Jazzline N 77006 (CD) / N 78006 (LP)
ALSO AVAILABLE IN VINYL 180g DIRECT METAL MASTERING
1957 COLOGNE, GÜRZENICH CONCERT HALL
Especially in the early years of the modern jazz quartet Europe offered a grateful public. It was here that the band celebrated its first successes while in the USA it was still greeted with a certain reservation. On the occasion of the 1000th edition of Joachim-Ernst Berendt's concert series Jazztime Baden-Baden they performed alongside Kurt Edelhagen and Miles Davis in 1956. A Birdland All Stars – Tour brought the MJQ to other German cities as well – sharing a stage with Davis, Lester Young and Bud Powell. Performing right after the tarnished bebop-pianist maximised the audience's enthusiasm for the cultivated quartet. Dietmar Zimmerle, founder and at that time also publisher of the Jazz-Podium magazine wrote: "If anyone was in a position to cheer-up the noticeably depressed public after Powell's performance, then it was this group of four musicians, who performed a concert of the best sort."
If the phrase "performing a concert" was somewhat associated with respectable behaviour, then the MJQ fully came up to that expectation.
In the run-up to the European tour in 1957 in whose course the band only performed solo-gigs, the band's leader approached the organisers with a request:
"On a special request by John Lewis, the concerts mostly take place at smaller concert halls, ideal for chamber music. This should not only provide the music of the MJQ with a fitting setting but also attract a concert-hall audience which could not be reached at the band's usual concert locations."
Among the concert locations which were considered "appropriate" was the Mozarteum Salzburg. In Germany the tour brought the quartet to Frankfurt, Hanover, Bremen, Hamburg, Donaueschingen (MPS: The Historic Donaueschingen Jazz Concert 1957), Berlin, Duisburg, Rheda, Essen, Dortmund, Cologne and Stuttgart during October and November. On the occasion of the Stuttgart Woche der Leichten Musik Harald Banter's Media-Band and the MJQ performed Gunther Schuller's dodecaphonic "Twelve by Eleven".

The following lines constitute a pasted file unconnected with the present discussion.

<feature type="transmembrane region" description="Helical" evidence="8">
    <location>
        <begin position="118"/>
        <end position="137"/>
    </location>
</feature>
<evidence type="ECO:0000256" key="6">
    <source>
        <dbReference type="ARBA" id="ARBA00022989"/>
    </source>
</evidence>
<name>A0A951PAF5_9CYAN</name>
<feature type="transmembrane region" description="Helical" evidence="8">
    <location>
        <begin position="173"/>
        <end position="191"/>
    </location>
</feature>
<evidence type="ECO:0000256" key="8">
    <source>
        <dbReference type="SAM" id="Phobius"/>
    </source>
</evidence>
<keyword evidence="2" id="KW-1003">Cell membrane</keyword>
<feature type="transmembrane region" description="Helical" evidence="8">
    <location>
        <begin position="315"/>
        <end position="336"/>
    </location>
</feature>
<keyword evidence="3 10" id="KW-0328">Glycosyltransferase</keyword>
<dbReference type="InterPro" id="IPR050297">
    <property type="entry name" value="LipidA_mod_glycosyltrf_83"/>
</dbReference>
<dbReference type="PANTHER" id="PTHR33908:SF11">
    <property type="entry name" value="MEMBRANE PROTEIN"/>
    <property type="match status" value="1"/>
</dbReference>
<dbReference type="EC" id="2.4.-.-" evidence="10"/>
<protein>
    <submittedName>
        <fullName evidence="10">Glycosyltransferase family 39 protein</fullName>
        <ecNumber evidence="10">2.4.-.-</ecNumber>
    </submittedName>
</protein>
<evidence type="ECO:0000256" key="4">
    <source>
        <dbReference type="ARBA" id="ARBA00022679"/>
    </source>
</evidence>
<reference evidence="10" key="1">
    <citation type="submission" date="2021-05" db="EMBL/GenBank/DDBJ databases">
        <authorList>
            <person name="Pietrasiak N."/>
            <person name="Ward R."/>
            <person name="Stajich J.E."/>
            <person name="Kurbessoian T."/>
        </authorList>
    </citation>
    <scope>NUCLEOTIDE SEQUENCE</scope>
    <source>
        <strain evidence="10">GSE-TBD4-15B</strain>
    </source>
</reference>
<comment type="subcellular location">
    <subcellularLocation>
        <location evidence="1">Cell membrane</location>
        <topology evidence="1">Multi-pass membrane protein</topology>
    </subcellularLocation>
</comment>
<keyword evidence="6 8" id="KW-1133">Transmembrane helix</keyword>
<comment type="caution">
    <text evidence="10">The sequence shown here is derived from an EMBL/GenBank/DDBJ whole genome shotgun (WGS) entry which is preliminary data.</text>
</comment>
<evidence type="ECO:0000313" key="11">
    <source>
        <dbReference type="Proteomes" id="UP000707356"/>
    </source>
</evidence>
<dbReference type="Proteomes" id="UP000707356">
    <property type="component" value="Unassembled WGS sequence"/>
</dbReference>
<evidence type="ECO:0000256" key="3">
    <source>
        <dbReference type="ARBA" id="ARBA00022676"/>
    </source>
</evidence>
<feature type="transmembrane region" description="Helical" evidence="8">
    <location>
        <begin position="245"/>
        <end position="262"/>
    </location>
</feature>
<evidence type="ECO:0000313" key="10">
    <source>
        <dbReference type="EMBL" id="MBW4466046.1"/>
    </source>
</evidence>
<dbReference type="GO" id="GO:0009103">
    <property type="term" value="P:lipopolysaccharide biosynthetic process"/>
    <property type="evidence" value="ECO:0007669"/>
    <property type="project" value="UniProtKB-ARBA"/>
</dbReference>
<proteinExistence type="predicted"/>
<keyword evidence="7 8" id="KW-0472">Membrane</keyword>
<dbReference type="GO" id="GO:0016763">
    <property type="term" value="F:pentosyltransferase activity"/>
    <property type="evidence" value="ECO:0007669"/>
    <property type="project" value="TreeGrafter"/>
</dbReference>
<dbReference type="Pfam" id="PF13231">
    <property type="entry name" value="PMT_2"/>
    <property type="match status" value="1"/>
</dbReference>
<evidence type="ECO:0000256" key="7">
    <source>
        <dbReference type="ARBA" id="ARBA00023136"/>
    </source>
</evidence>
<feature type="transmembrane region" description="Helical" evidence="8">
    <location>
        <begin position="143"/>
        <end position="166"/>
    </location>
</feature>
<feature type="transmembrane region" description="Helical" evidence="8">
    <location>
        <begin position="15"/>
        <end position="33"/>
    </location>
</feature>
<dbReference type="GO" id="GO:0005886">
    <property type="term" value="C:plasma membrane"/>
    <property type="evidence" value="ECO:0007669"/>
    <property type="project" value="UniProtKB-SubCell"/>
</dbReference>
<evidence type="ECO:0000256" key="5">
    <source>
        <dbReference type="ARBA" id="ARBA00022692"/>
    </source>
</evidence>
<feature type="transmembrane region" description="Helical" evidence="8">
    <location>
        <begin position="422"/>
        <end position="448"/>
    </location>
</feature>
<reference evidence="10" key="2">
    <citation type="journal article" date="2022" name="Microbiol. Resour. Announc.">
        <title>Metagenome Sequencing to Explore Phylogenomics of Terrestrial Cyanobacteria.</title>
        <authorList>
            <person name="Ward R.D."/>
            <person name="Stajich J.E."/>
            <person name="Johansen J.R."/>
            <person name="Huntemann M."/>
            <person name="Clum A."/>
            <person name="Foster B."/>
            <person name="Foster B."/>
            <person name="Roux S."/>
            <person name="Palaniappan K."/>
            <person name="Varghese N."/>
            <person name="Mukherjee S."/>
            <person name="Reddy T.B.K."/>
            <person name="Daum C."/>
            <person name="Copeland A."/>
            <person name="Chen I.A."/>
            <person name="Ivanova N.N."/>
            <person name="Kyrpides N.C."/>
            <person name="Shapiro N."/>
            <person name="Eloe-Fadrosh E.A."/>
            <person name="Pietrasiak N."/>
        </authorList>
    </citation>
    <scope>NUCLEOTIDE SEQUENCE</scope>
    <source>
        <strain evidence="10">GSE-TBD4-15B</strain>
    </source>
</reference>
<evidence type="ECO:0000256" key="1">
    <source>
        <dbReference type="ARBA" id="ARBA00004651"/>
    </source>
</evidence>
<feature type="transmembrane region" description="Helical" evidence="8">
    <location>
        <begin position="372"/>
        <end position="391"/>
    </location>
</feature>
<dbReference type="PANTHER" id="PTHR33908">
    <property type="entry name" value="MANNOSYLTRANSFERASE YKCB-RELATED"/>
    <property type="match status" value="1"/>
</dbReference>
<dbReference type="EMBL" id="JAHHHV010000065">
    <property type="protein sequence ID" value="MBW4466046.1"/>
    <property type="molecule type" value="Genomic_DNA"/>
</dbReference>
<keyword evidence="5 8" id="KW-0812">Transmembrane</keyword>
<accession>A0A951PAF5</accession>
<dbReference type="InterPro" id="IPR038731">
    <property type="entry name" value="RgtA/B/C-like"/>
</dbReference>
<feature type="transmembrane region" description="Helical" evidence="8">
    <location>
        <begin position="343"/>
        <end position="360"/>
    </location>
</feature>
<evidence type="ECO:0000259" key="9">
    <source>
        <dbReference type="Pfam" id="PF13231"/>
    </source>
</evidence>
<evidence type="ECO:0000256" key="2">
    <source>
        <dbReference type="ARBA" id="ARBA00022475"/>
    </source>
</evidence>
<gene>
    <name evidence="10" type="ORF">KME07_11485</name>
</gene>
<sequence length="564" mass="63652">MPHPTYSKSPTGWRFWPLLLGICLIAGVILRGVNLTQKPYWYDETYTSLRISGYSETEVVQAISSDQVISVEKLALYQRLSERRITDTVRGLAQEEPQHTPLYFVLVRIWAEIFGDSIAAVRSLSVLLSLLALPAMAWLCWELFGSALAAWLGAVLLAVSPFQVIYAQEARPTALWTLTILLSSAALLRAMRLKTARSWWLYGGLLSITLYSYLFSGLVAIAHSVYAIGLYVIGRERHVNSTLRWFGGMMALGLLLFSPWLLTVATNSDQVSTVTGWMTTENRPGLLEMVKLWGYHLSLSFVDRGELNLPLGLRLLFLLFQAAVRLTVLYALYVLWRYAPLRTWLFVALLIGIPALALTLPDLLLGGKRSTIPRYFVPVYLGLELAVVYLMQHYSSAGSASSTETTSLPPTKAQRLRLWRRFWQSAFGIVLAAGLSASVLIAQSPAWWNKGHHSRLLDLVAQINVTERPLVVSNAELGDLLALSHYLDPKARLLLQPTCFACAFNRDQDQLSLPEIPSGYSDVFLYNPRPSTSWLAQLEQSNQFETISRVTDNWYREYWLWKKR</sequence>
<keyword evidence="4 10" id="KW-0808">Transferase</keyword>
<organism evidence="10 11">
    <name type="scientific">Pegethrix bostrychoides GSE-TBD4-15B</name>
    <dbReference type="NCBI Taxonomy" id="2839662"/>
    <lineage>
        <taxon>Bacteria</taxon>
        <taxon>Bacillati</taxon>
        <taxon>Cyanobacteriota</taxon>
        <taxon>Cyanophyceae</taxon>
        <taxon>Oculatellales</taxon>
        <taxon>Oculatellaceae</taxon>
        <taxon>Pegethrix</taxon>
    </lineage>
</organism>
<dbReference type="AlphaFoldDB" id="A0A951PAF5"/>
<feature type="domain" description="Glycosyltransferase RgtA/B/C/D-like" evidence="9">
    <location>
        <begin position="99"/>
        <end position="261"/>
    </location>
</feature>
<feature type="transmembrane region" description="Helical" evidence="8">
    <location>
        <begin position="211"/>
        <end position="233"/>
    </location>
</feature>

The tour was organised by the Department for Concerts at the German Jazz Federation (DFJ), whose president Olaf Hudtwalcker once more raised the topic of the location in the programme: "The question of where a band performs does not change the artistic quality but it makes a difference in the quality of the presentation". Whereas in 1956 the MJQ appeared on stage at the Cologne exhibition halls, now the prestigious Gürzenich was the chosen location. One and a half years earlier another jazz band had already performed there – the ensemble of Harald Bantner, who later worked with the MJQ in Stuttgart: "Back then the music I made was distinguished and reserved chamber music. In Wuppertal or at other places suddenly beer mats would be thrown on stage…However, in Cologne I thought: that's like being in a symphony concert. People were wearing ties and festive clothes, the disciplined hall was crammed".
At least in Cologne jazz had finally reached the middle-class. Spätausgabe, a Dusseldorf tabloid condensed the message of the Banter-concert in one line: Jazz fit for good society.
For their Gürzenich-debute on the 6th of November the gentlemen of the MJQ appeared – as usually – dressed in a tuxedo and bow-tie. The concert hall – completely destroyed during World War II and only back in use since 1955 – was only a shadow of its own pompous past. Anyhow, it was a pleasing contrast to the exhibition halls' dubious charm. The Gürzenich (completed in 1447) was not only an old building but also rich in history: In 1849 Karl Marx presented his Manifest der Kommunistischen Partei to the world and during the centuries before him emperors and kings held their splendid receptions there.
It is pure speculation if the location's history had anything to do with the pianist's choice for the first piece - "The Queen's Fancy". Anyhow, it was a perfect set-off. With Lewis' weakness for baroque fugues the band made clear right at the beginning what their aesthetical keystone was: a cool combination of jazz with compositional elements from European classical music. Also "Fontessa" combines new and old world in that sense. Two tracks were still reminiscent of the musicians' bebop past – although the cool interpretations hardly remind one of the hot tempered originals: Dizzy Gillespie's compositions "A Night In Tunisia" and "Woody'n You" are an homage to Lewis', Jackson's and Heath's former employer, from whose big band the core of the MJQ emerged after the break-up of the former in 1952. "Bluesology" was a show-piece for arguably the most blues-affine vibraharpist in the world of jazz (right before the start of the tour Jackson had recorded an album with blues tendencies Soul Brothers with Ray Charles). "Three Windows", "One Never Knows", "Venice" and "The Golden Striker" are four tracks taken from the sound track of the French movie Sait-on Jamais (No Sun in Venice) recorded the summer before. Given the oncoming winter Lewis & Co decided to add an old English Christmas carol to their programme, "God Rest Ye Merry, Gentlemen". The audience rewarded them with more than just the usual level of applause. Thus, the gentlemen returned to the Gürzenich already in 1959.